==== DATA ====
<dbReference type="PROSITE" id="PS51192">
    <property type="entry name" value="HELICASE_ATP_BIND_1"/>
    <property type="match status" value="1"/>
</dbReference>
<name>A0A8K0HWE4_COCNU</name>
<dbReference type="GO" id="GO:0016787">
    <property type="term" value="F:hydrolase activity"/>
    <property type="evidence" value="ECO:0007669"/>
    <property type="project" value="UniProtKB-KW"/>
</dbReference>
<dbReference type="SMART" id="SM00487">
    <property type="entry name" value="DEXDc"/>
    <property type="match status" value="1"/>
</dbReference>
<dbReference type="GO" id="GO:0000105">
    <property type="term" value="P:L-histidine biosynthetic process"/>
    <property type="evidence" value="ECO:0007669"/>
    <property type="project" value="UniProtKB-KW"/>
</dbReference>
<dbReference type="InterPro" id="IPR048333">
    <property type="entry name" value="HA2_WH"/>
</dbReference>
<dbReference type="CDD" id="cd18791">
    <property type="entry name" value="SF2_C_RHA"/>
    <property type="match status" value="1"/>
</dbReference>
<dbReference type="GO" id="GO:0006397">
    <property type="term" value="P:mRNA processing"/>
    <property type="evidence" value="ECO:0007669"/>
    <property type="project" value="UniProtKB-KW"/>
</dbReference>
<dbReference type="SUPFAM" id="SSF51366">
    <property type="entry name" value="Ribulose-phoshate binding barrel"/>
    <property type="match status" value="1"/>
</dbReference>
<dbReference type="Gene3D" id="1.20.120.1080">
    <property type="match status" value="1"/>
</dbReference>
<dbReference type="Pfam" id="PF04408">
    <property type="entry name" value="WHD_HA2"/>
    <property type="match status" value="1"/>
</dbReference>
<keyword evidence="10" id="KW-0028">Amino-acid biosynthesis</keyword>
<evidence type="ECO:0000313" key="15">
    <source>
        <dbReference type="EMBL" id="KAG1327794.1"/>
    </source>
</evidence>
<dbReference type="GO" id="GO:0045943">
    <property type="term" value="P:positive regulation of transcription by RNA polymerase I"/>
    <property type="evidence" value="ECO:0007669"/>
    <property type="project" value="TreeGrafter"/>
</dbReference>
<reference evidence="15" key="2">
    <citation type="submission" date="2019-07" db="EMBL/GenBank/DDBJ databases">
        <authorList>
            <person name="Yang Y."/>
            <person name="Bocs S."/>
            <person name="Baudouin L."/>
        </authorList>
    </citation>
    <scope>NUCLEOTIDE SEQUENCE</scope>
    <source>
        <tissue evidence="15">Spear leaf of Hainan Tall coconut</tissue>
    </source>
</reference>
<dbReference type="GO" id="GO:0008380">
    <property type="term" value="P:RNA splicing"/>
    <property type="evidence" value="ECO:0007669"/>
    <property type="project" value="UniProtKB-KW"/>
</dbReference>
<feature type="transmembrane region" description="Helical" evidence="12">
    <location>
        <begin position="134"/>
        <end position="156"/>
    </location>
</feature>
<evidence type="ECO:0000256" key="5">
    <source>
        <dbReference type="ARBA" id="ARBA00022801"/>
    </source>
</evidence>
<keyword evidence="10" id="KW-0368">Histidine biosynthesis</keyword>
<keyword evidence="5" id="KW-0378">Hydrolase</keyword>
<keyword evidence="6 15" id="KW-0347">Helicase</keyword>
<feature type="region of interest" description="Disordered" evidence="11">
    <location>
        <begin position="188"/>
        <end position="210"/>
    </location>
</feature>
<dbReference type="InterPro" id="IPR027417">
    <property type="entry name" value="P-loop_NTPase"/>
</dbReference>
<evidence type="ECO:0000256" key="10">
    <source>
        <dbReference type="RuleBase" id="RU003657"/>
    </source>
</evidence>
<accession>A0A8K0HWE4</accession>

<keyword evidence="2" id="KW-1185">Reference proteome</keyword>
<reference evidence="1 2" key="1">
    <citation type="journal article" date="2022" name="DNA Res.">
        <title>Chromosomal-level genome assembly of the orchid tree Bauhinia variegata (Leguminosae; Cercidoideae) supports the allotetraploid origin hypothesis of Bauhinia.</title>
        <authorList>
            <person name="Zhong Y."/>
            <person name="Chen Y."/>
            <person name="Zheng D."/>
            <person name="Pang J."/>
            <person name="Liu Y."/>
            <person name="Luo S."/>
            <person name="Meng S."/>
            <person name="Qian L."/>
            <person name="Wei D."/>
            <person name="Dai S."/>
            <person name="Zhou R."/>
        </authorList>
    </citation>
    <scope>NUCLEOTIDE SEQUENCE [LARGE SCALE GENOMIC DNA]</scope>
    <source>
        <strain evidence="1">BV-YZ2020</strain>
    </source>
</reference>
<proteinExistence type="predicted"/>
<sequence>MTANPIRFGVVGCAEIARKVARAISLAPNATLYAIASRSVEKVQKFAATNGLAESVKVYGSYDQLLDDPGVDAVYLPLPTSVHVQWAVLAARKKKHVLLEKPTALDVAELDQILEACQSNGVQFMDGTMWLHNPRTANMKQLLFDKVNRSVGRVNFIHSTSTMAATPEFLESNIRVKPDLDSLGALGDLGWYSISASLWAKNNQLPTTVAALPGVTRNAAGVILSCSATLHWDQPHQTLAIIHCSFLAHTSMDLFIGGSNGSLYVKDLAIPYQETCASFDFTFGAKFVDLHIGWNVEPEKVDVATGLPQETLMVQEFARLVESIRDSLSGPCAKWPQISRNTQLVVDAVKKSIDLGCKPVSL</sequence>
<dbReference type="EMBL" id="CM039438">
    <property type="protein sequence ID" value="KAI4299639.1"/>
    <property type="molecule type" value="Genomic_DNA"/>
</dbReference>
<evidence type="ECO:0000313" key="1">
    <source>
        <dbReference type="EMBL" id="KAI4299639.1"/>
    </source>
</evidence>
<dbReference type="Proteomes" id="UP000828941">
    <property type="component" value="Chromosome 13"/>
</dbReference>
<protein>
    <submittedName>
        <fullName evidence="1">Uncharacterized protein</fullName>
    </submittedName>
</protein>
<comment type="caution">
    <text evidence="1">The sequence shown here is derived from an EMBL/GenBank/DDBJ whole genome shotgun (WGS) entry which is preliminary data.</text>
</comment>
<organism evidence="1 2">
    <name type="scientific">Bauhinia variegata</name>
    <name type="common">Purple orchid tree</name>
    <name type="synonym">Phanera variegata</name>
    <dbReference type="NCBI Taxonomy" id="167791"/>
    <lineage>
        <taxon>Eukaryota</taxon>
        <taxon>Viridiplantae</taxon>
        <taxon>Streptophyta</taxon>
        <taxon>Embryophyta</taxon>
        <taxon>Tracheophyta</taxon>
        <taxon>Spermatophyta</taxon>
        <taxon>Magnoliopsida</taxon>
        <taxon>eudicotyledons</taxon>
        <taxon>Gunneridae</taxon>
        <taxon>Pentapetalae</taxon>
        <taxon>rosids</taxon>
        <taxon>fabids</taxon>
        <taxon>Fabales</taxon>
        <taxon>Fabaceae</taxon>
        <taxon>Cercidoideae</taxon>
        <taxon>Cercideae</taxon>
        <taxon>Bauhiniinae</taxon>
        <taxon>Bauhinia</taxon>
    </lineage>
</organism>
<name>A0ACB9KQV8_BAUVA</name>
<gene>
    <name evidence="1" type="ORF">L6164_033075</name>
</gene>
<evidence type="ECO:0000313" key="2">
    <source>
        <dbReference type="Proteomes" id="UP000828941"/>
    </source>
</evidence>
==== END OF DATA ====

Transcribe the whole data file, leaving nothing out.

<dbReference type="PROSITE" id="PS51192">
    <property type="entry name" value="HELICASE_ATP_BIND_1"/>
    <property type="match status" value="1"/>
</dbReference>
<name>A0A8K0HWE4_COCNU</name>
<dbReference type="GO" id="GO:0016787">
    <property type="term" value="F:hydrolase activity"/>
    <property type="evidence" value="ECO:0007669"/>
    <property type="project" value="UniProtKB-KW"/>
</dbReference>
<dbReference type="SMART" id="SM00487">
    <property type="entry name" value="DEXDc"/>
    <property type="match status" value="1"/>
</dbReference>
<dbReference type="GO" id="GO:0000105">
    <property type="term" value="P:L-histidine biosynthetic process"/>
    <property type="evidence" value="ECO:0007669"/>
    <property type="project" value="UniProtKB-KW"/>
</dbReference>
<dbReference type="InterPro" id="IPR048333">
    <property type="entry name" value="HA2_WH"/>
</dbReference>
<dbReference type="CDD" id="cd18791">
    <property type="entry name" value="SF2_C_RHA"/>
    <property type="match status" value="1"/>
</dbReference>
<dbReference type="GO" id="GO:0006397">
    <property type="term" value="P:mRNA processing"/>
    <property type="evidence" value="ECO:0007669"/>
    <property type="project" value="UniProtKB-KW"/>
</dbReference>
<dbReference type="SUPFAM" id="SSF51366">
    <property type="entry name" value="Ribulose-phoshate binding barrel"/>
    <property type="match status" value="1"/>
</dbReference>
<dbReference type="Gene3D" id="1.20.120.1080">
    <property type="match status" value="1"/>
</dbReference>
<dbReference type="Pfam" id="PF04408">
    <property type="entry name" value="WHD_HA2"/>
    <property type="match status" value="1"/>
</dbReference>
<keyword evidence="10" id="KW-0028">Amino-acid biosynthesis</keyword>
<evidence type="ECO:0000313" key="15">
    <source>
        <dbReference type="EMBL" id="KAG1327794.1"/>
    </source>
</evidence>
<dbReference type="GO" id="GO:0045943">
    <property type="term" value="P:positive regulation of transcription by RNA polymerase I"/>
    <property type="evidence" value="ECO:0007669"/>
    <property type="project" value="TreeGrafter"/>
</dbReference>
<reference evidence="15" key="2">
    <citation type="submission" date="2019-07" db="EMBL/GenBank/DDBJ databases">
        <authorList>
            <person name="Yang Y."/>
            <person name="Bocs S."/>
            <person name="Baudouin L."/>
        </authorList>
    </citation>
    <scope>NUCLEOTIDE SEQUENCE</scope>
    <source>
        <tissue evidence="15">Spear leaf of Hainan Tall coconut</tissue>
    </source>
</reference>
<dbReference type="GO" id="GO:0008380">
    <property type="term" value="P:RNA splicing"/>
    <property type="evidence" value="ECO:0007669"/>
    <property type="project" value="UniProtKB-KW"/>
</dbReference>
<feature type="transmembrane region" description="Helical" evidence="12">
    <location>
        <begin position="134"/>
        <end position="156"/>
    </location>
</feature>
<evidence type="ECO:0000256" key="5">
    <source>
        <dbReference type="ARBA" id="ARBA00022801"/>
    </source>
</evidence>
<keyword evidence="10" id="KW-0368">Histidine biosynthesis</keyword>
<keyword evidence="5" id="KW-0378">Hydrolase</keyword>
<keyword evidence="6 15" id="KW-0347">Helicase</keyword>
<feature type="region of interest" description="Disordered" evidence="11">
    <location>
        <begin position="188"/>
        <end position="210"/>
    </location>
</feature>
<dbReference type="InterPro" id="IPR027417">
    <property type="entry name" value="P-loop_NTPase"/>
</dbReference>
<evidence type="ECO:0000256" key="10">
    <source>
        <dbReference type="RuleBase" id="RU003657"/>
    </source>
</evidence>
<accession>A0A8K0HWE4</accession>

<keyword evidence="2" id="KW-1185">Reference proteome</keyword>
<reference evidence="1 2" key="1">
    <citation type="journal article" date="2022" name="DNA Res.">
        <title>Chromosomal-level genome assembly of the orchid tree Bauhinia variegata (Leguminosae; Cercidoideae) supports the allotetraploid origin hypothesis of Bauhinia.</title>
        <authorList>
            <person name="Zhong Y."/>
            <person name="Chen Y."/>
            <person name="Zheng D."/>
            <person name="Pang J."/>
            <person name="Liu Y."/>
            <person name="Luo S."/>
            <person name="Meng S."/>
            <person name="Qian L."/>
            <person name="Wei D."/>
            <person name="Dai S."/>
            <person name="Zhou R."/>
        </authorList>
    </citation>
    <scope>NUCLEOTIDE SEQUENCE [LARGE SCALE GENOMIC DNA]</scope>
    <source>
        <strain evidence="1">BV-YZ2020</strain>
    </source>
</reference>
<proteinExistence type="predicted"/>
<sequence>MTANPIRFGVVGCAEIARKVARAISLAPNATLYAIASRSVEKVQKFAATNGLAESVKVYGSYDQLLDDPGVDAVYLPLPTSVHVQWAVLAARKKKHVLLEKPTALDVAELDQILEACQSNGVQFMDGTMWLHNPRTANMKQLLFDKVNRSVGRVNFIHSTSTMAATPEFLESNIRVKPDLDSLGALGDLGWYSISASLWAKNNQLPTTVAALPGVTRNAAGVILSCSATLHWDQPHQTLAIIHCSFLAHTSMDLFIGGSNGSLYVKDLAIPYQETCASFDFTFGAKFVDLHIGWNVEPEKVDVATGLPQETLMVQEFARLVESIRDSLSGPCAKWPQISRNTQLVVDAVKKSIDLGCKPVSL</sequence>
<dbReference type="EMBL" id="CM039438">
    <property type="protein sequence ID" value="KAI4299639.1"/>
    <property type="molecule type" value="Genomic_DNA"/>
</dbReference>
<evidence type="ECO:0000313" key="1">
    <source>
        <dbReference type="EMBL" id="KAI4299639.1"/>
    </source>
</evidence>
<dbReference type="Proteomes" id="UP000828941">
    <property type="component" value="Chromosome 13"/>
</dbReference>
<protein>
    <submittedName>
        <fullName evidence="1">Uncharacterized protein</fullName>
    </submittedName>
</protein>
<comment type="caution">
    <text evidence="1">The sequence shown here is derived from an EMBL/GenBank/DDBJ whole genome shotgun (WGS) entry which is preliminary data.</text>
</comment>
<organism evidence="1 2">
    <name type="scientific">Bauhinia variegata</name>
    <name type="common">Purple orchid tree</name>
    <name type="synonym">Phanera variegata</name>
    <dbReference type="NCBI Taxonomy" id="167791"/>
    <lineage>
        <taxon>Eukaryota</taxon>
        <taxon>Viridiplantae</taxon>
        <taxon>Streptophyta</taxon>
        <taxon>Embryophyta</taxon>
        <taxon>Tracheophyta</taxon>
        <taxon>Spermatophyta</taxon>
        <taxon>Magnoliopsida</taxon>
        <taxon>eudicotyledons</taxon>
        <taxon>Gunneridae</taxon>
        <taxon>Pentapetalae</taxon>
        <taxon>rosids</taxon>
        <taxon>fabids</taxon>
        <taxon>Fabales</taxon>
        <taxon>Fabaceae</taxon>
        <taxon>Cercidoideae</taxon>
        <taxon>Cercideae</taxon>
        <taxon>Bauhiniinae</taxon>
        <taxon>Bauhinia</taxon>
    </lineage>
</organism>
<name>A0ACB9KQV8_BAUVA</name>
<gene>
    <name evidence="1" type="ORF">L6164_033075</name>
</gene>
<evidence type="ECO:0000313" key="2">
    <source>
        <dbReference type="Proteomes" id="UP000828941"/>
    </source>
</evidence>